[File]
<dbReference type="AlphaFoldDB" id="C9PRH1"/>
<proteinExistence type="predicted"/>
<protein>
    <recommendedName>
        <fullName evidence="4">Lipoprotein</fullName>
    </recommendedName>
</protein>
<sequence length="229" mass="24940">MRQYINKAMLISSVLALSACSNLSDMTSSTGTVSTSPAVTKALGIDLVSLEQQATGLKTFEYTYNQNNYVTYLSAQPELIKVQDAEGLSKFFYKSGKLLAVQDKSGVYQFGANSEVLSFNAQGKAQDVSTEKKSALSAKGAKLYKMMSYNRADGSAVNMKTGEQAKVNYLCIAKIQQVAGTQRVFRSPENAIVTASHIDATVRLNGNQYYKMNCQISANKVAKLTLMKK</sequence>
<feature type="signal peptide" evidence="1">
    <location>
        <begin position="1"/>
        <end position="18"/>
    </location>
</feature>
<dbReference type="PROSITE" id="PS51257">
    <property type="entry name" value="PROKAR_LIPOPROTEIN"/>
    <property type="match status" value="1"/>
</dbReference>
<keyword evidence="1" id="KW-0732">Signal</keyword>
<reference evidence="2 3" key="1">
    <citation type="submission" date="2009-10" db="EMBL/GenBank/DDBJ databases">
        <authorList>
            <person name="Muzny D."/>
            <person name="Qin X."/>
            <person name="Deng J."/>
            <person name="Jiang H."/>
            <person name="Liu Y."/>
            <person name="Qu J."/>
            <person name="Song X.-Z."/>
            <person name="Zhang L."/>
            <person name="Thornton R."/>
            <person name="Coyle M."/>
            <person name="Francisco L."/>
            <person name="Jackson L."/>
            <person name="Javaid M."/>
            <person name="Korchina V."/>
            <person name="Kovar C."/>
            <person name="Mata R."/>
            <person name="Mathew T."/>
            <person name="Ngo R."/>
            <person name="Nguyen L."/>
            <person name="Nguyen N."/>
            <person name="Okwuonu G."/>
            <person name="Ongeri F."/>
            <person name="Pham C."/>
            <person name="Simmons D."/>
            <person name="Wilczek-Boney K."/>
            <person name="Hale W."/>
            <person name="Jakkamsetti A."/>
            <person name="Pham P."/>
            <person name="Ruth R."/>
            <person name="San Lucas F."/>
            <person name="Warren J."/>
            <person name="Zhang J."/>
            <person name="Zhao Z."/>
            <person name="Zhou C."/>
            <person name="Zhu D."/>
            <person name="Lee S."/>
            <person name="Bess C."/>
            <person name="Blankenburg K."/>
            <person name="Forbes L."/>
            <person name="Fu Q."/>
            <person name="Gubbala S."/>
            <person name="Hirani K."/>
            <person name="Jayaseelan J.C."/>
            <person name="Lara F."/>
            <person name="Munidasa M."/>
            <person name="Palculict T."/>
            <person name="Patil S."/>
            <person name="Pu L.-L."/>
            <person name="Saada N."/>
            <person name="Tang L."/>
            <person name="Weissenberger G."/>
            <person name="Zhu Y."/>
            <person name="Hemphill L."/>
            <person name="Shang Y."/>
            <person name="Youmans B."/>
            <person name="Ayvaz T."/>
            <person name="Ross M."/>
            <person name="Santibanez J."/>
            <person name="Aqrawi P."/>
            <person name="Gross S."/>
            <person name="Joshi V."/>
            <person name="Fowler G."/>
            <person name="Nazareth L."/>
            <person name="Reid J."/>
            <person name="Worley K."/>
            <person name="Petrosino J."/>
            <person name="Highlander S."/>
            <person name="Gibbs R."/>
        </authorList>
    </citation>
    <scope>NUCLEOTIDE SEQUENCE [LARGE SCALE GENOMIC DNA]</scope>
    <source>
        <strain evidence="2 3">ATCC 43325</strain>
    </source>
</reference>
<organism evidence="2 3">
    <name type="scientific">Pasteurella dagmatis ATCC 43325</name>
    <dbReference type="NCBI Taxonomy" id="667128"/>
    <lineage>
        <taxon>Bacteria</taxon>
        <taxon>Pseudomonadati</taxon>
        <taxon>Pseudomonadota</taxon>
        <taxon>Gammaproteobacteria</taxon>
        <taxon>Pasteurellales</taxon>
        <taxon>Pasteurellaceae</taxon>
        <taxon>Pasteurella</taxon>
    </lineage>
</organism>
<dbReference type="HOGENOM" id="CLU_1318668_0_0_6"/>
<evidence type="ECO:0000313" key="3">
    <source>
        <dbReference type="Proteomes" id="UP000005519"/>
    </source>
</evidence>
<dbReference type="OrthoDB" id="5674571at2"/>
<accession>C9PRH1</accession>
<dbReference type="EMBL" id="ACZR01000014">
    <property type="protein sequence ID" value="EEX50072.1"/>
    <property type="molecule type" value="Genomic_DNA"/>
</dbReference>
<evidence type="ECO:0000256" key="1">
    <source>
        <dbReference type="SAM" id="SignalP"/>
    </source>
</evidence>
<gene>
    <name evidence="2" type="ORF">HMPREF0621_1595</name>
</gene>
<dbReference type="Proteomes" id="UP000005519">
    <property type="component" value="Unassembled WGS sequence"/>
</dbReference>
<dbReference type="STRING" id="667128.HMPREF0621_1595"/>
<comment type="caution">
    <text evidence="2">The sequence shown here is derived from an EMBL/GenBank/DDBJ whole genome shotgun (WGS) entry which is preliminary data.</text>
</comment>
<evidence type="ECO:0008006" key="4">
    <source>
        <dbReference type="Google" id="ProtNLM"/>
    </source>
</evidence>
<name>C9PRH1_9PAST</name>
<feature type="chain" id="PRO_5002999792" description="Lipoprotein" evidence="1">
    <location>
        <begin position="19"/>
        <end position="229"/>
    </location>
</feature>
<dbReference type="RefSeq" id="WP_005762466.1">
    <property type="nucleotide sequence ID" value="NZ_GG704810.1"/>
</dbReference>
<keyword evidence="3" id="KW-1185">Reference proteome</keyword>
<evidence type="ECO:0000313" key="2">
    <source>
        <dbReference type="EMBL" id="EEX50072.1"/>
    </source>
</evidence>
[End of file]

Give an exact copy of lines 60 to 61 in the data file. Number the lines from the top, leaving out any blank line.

            <person name="Blankenburg K."/>
            <person name="Forbes L."/>